If your car computer senses a problem with your vehicle, it will give you a code that you can find on your scanner. This is most common when you have bad car shuddering, which can damage other sensors and heavily affect your vehicle’s performance. 

To avoid throwing off your check engine light, do not drive your vehicle while it is shuddering. 

Will A Torque Converter Fill Itself On Startup?

Yes, while it is a good idea to put a bit of oil inside your torque converter to start, it will fill up almost immediately with transmission fluid. This will allow you to quickly determine if there are any leaks, which is not a sign of a bad torque converter. Be sure that the fluid coupling is aligned before you start your car. 

Why Aren’t Torque Converters On Manual Vehicles?

Torque converters would fulfil the qualities of your clutch if you were driving a manual vehicle. In an automatic car, your clutch is your torque converter. It would be needless to have a manual car with a torque converter, as that would be having two of the same objects.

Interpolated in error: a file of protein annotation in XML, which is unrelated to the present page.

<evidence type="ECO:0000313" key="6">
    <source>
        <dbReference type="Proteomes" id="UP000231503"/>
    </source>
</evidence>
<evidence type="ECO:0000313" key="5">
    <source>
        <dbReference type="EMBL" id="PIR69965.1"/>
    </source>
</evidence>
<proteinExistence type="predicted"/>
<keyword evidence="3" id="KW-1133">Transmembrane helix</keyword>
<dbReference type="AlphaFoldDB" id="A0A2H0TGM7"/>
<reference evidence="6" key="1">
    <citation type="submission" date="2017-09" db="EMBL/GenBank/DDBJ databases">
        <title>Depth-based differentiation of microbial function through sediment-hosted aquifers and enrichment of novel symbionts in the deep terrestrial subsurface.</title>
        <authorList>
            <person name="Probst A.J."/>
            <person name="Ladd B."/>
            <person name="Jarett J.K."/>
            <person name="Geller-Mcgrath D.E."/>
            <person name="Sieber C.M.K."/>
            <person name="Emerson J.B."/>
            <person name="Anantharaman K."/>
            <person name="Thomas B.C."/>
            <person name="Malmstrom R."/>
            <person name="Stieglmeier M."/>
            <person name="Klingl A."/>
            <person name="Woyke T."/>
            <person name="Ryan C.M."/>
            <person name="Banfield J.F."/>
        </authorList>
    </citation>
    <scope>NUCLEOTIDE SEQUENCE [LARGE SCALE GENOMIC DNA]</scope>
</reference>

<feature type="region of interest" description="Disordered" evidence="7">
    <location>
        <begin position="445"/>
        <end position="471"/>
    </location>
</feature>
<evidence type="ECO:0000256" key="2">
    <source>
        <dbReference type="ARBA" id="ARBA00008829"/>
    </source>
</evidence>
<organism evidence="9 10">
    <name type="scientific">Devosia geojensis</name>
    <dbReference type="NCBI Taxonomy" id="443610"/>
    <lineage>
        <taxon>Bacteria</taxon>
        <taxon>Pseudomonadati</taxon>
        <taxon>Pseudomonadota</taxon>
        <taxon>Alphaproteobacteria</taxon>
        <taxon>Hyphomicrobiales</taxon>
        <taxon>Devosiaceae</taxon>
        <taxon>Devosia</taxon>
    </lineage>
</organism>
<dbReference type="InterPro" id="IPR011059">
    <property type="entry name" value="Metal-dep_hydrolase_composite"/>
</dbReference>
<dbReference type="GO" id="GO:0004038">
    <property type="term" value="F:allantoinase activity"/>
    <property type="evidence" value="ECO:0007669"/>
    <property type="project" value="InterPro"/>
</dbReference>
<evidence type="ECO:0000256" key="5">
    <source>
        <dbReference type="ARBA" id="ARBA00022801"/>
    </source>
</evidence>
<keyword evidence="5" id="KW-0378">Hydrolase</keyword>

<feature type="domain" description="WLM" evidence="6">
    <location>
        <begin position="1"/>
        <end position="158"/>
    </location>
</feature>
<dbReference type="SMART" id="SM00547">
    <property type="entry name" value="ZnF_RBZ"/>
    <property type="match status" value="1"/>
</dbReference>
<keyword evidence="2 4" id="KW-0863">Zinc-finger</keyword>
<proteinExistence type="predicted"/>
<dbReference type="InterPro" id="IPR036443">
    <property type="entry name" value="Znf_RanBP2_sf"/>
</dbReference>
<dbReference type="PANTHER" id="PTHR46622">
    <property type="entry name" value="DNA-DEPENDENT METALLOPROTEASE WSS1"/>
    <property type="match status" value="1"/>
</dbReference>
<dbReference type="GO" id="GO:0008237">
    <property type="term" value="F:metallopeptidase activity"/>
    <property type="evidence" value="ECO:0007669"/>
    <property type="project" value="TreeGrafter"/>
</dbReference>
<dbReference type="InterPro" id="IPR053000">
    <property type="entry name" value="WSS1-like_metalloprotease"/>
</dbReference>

Conclusion

As a reminder, here is our list of bad torque converter symptoms: 

  • Dirty transmission fluid
  • Transmission slippage
  • Problems with your gear shifts
  • Vehicle speed issues
  • Vehicle vibrations at low speeds
  • Unusual noises

While it is easy to confuse transmission problems with torque converter problems, a professional mechanic will discern the difference. Make sure you find someone you trust, though, as they may be apt to replace your transmission, given that it is more expensive. 

Be sure that you avoid driving the vehicle while it is exhibiting any of the symptoms. If you try and push your converter, you may end up needing to buy a whole new vehicle by the end of it. Instead, it might be time to invest in a bus pass or sell the old car before it causes any further issues. Whatever you decide, just stay safe.